Last month, a remarkable gathering occurred in Medellin, Colombia. Some 22,000 people came together to attend the World Urban Forum and discuss the future of cities. The focus was on creating “cities for life” – that is, on promoting equitable development in the urban environments in which a majority of the world’s citizens already live, and in which two thirds will reside by the year 2050.
The location itself was symbolic: Once notorious for its drug gangs, Medellín now has a well-deserved reputation as one of the most innovative cities in the world. The tale of the city’s transformation holds important lessons for urban areas everywhere.
In the 1980s and 1990s, cartel bosses like the infamous Pablo Escobar ruled Medellin’s streets and controlled its politics. The source of Escobar’s power was not just the hugely profitable international cocaine trade (fueled by demand in the United States), but also extreme inequality.
On the steep Andean slopes of the valley that cradles the city, vast slums, virtually abandoned by the government, provided a ready supply of recruits for the cartels. In the absence of public services, Escobar won the hearts and minds of Medellin’s poorest with his largesse — even as he terrorized the city.
One can hardly recognize those slums today. In the poor neighborhood of Santo Domingo, the city’s new Metrocable system, consisting of three lines of aerial gondolas, serves residents hundreds of vertical feet up a mountainside, ending their isolation from the city center. The commute is now minutes, and the social and economic barriers between the informal settlements and the rest of the city are on their way to being broken down.
The problems of the city’s poor neighborhoods have not been erased, but the benefits that the infrastructure improvements have brought are brilliantly evident in the well-kept houses, murals and soccer fields perched near the gondola stations. The cable cars are only the most iconic of the projects for which Medellin last year won Harvard University’s Veronica Rudge Green Prize in Urban Design, the most prestigious award in the field.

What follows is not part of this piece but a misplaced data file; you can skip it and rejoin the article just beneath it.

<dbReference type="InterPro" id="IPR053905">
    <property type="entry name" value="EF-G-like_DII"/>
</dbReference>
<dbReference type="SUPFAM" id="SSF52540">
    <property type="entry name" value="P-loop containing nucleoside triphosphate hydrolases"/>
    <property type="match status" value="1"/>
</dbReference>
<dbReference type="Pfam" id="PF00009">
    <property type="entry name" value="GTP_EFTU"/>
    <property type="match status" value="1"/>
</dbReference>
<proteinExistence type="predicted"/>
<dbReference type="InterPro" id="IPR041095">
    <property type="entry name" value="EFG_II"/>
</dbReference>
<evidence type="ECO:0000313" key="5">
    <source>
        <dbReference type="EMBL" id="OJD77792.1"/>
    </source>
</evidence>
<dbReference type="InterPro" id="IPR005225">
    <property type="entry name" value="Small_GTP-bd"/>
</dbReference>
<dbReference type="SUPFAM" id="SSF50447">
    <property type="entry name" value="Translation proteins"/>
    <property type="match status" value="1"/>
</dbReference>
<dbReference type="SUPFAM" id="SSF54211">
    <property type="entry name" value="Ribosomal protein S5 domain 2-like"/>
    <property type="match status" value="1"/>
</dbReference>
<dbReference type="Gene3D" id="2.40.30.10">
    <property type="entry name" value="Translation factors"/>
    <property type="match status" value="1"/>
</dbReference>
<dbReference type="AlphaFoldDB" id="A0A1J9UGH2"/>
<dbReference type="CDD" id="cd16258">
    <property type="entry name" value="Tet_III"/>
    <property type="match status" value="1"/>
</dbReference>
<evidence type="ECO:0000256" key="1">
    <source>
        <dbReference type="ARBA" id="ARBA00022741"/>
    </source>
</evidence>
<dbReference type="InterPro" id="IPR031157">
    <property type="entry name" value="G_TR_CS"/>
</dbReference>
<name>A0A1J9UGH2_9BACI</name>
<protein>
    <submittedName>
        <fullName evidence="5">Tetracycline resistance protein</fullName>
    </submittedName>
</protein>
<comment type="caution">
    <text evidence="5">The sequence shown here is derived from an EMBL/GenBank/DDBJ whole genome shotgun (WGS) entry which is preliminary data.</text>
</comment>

Beginning with the mayoralty of Sergio Fajardo, who took office in 2004, the city has made major efforts to transform its slums, improve education and promote development. Medellin constructed avant-garde public buildings in areas that were the most run down, provided house paint to citizens living in poor districts, and cleaned up and improved the streets — all in the belief that if you treat people with dignity, they will value their surroundings and take pride in their communities. And that faith has been more than borne out.
Throughout the world, cities are both the locus and the focus of society’s major debates, and for good reason. When individuals live in close quarters, they cannot escape major societal problems: growing inequality, environmental degradation and inadequate public investment.
The forum reminded participants that livable cities require planning — a message at odds with prevailing attitudes in much of the world. But without planning and government investment in infrastructure, public transportation and parks, and the provision of clean water and sanitation, cities won’t be livable. And it is the poor who inevitably suffer the most from the absence of these public goods.